Styx formed in Chicago at the top of the '70s, but it took a few years for them to hit their stride. They scored a Top 10 hit with 'Lady' in 1974, but it would be another few years before they finally broke the Top 10 on the album chart with 1977's 'The Grand Illusion.' After that, they racked up four consecutive hit records, including 1981's No. 1 outing 'Paradise Theater.' After 1983's conceptual misfire 'Kilroy Was Here,' singer-keyboardist Dennis DeYoung and singer-guitarist Tommy Shaw left for solo careers and Styx broke up. They reunited in 1990 without Shaw (who returned to the lineup later). By the end of the decade, DeYoung was gone. The current band includes original members Shaw, guitarist James Young and bassist Chuck Panozzo.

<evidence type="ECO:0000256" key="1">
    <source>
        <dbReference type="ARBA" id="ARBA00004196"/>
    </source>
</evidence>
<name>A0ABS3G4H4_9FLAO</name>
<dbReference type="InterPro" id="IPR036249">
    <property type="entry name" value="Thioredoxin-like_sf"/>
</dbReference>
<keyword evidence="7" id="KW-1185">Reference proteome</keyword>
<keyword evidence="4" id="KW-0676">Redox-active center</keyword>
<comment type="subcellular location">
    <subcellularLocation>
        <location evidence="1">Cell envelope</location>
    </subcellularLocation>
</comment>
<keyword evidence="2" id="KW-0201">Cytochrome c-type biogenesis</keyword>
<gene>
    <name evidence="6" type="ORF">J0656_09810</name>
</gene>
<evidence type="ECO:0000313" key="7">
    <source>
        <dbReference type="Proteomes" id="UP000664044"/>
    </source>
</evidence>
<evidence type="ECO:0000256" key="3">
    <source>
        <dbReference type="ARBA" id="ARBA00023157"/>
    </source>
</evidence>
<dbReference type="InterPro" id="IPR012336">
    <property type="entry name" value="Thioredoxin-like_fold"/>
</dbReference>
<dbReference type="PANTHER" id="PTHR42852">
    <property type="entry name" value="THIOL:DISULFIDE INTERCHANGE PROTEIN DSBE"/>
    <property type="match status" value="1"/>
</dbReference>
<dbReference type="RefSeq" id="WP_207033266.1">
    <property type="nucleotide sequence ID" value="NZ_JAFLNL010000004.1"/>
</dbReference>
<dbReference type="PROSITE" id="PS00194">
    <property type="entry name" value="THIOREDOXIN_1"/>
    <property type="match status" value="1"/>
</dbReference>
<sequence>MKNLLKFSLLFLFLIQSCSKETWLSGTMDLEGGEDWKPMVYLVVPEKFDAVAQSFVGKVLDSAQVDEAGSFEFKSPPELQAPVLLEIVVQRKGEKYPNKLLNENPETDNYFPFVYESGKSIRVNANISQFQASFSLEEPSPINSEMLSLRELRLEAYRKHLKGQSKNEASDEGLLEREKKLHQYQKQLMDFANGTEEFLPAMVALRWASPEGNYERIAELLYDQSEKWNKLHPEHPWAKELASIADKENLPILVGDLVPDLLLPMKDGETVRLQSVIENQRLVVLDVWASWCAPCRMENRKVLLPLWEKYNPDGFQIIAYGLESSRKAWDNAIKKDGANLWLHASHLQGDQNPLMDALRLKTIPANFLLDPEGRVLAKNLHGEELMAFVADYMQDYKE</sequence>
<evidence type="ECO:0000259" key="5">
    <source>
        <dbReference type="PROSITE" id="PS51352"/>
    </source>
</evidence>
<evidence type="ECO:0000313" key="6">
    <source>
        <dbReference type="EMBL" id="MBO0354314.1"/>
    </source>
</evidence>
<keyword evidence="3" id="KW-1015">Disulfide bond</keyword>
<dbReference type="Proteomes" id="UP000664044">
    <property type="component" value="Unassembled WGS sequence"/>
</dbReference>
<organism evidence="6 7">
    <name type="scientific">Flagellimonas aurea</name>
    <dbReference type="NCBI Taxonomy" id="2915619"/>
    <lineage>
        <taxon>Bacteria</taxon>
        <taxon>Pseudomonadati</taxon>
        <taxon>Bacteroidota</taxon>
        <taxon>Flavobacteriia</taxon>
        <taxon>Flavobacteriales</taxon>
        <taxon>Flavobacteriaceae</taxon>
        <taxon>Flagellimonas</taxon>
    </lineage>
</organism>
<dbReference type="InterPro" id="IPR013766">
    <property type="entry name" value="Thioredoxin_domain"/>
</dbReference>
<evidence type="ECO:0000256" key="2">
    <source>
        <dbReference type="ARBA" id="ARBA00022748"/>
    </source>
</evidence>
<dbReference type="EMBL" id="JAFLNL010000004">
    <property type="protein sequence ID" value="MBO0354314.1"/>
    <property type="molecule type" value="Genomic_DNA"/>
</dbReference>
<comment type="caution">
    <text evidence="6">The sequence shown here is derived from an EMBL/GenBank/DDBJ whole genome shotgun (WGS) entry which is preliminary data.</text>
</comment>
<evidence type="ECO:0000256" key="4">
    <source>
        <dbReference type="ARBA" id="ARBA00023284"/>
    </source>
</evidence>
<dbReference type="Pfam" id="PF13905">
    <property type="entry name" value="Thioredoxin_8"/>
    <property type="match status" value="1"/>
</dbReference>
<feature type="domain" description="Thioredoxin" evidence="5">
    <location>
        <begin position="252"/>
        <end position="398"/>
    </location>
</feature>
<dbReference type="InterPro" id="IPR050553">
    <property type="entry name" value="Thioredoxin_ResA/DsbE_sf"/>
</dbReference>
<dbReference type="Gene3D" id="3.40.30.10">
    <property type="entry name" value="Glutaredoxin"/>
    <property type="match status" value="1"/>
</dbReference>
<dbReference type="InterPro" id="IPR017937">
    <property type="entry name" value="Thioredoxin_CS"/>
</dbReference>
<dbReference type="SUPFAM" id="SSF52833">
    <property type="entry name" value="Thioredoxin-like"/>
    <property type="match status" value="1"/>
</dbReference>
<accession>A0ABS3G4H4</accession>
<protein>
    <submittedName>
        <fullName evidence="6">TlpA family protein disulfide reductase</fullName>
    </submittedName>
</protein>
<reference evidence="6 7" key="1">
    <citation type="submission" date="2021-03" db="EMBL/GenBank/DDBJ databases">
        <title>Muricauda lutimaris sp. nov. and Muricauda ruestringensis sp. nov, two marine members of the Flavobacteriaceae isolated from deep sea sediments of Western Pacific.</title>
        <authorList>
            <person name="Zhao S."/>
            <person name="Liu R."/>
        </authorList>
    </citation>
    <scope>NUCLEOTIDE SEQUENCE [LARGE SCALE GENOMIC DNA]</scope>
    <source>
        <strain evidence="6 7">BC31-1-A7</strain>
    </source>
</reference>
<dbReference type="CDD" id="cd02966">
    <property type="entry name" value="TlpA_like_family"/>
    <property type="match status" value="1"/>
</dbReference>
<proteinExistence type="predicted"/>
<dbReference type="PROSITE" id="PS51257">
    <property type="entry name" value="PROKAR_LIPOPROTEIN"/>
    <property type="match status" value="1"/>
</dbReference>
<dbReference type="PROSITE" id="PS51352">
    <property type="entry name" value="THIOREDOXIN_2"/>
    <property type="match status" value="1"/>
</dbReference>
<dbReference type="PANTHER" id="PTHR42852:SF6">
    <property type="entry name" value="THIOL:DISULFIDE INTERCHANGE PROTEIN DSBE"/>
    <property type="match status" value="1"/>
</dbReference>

Underrated Styx: The Most Overlooked Song From Each Album
You know their hits, but what about these deep tracks?
Styx Announce Summer 2021 U.S. Tour With Collective Soul
Bands will team for seven dates in June.
Dennis DeYoung on Next Solo LP, Why Styx Were a 'Fake Prog Band'
"If you play 'Renegade,' 'Babe' and 'Mr. Roboto' for somebody, I don't think they'd think it was the same band."
Dennis DeYoung on 40 Years of Styx's 'Paradise Theatre'
Band's former singer and keyboardist reflects on album's grand inspiration and tour.
How 'Lady' Belatedly Saved Styx From a Lifetime of Obscurity
Former frontman reflects on “great motivator” that kept band going until “Lady” became a hit.
45 Years Ago: Styx Finds Their Final Puzzle Piece in Tommy Shaw
New guitarist helped make them hitmakers, but also sparked rivalries.
Revisiting Styx's Underrated Major-Label Debut, 'Equinox'
Band's fifth album marked a pivotal transition point, both in its music and career.